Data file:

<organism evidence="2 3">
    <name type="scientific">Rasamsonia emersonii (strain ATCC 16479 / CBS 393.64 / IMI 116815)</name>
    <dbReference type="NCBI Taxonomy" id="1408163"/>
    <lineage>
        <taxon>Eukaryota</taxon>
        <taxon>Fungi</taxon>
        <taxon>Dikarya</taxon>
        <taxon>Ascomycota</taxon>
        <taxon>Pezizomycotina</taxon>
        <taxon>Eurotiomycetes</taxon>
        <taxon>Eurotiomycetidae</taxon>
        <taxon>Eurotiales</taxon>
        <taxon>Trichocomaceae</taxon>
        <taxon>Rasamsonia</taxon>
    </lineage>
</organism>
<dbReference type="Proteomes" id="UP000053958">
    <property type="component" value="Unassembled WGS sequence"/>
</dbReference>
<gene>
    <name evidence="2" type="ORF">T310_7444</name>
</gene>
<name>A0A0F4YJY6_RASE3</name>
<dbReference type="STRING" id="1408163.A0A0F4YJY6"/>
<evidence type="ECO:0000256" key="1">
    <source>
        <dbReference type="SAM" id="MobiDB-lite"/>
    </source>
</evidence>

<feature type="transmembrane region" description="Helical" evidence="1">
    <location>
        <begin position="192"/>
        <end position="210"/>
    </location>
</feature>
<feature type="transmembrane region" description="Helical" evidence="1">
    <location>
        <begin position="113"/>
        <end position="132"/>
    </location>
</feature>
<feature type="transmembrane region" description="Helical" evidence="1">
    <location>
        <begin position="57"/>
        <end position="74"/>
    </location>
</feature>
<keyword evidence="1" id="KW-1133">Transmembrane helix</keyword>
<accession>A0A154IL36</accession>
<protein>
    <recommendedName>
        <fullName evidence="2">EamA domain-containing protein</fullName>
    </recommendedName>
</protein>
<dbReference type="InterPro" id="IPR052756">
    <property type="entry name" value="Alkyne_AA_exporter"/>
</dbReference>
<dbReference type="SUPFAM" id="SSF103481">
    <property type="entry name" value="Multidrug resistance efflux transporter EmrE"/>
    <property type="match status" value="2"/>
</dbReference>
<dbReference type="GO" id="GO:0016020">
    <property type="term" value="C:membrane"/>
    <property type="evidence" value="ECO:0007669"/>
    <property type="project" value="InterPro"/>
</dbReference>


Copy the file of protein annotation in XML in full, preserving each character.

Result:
<organism evidence="2 3">
    <name type="scientific">Rasamsonia emersonii (strain ATCC 16479 / CBS 393.64 / IMI 116815)</name>
    <dbReference type="NCBI Taxonomy" id="1408163"/>
    <lineage>
        <taxon>Eukaryota</taxon>
        <taxon>Fungi</taxon>
        <taxon>Dikarya</taxon>
        <taxon>Ascomycota</taxon>
        <taxon>Pezizomycotina</taxon>
        <taxon>Eurotiomycetes</taxon>
        <taxon>Eurotiomycetidae</taxon>
        <taxon>Eurotiales</taxon>
        <taxon>Trichocomaceae</taxon>
        <taxon>Rasamsonia</taxon>
    </lineage>
</organism>
<dbReference type="Proteomes" id="UP000053958">
    <property type="component" value="Unassembled WGS sequence"/>
</dbReference>
<gene>
    <name evidence="2" type="ORF">T310_7444</name>
</gene>
<name>A0A0F4YJY6_RASE3</name>
<dbReference type="STRING" id="1408163.A0A0F4YJY6"/>
<evidence type="ECO:0000256" key="1">
    <source>
        <dbReference type="SAM" id="MobiDB-lite"/>
    </source>
</evidence>

<feature type="transmembrane region" description="Helical" evidence="1">
    <location>
        <begin position="192"/>
        <end position="210"/>
    </location>
</feature>
<feature type="transmembrane region" description="Helical" evidence="1">
    <location>
        <begin position="113"/>
        <end position="132"/>
    </location>
</feature>
<feature type="transmembrane region" description="Helical" evidence="1">
    <location>
        <begin position="57"/>
        <end position="74"/>
    </location>
</feature>
<keyword evidence="1" id="KW-1133">Transmembrane helix</keyword>
<accession>A0A154IL36</accession>
<protein>
    <recommendedName>
        <fullName evidence="2">EamA domain-containing protein</fullName>
    </recommendedName>
</protein>
<dbReference type="InterPro" id="IPR052756">
    <property type="entry name" value="Alkyne_AA_exporter"/>
</dbReference>
<dbReference type="SUPFAM" id="SSF103481">
    <property type="entry name" value="Multidrug resistance efflux transporter EmrE"/>
    <property type="match status" value="2"/>
</dbReference>
<dbReference type="GO" id="GO:0016020">
    <property type="term" value="C:membrane"/>
    <property type="evidence" value="ECO:0007669"/>
    <property type="project" value="InterPro"/>
</dbReference>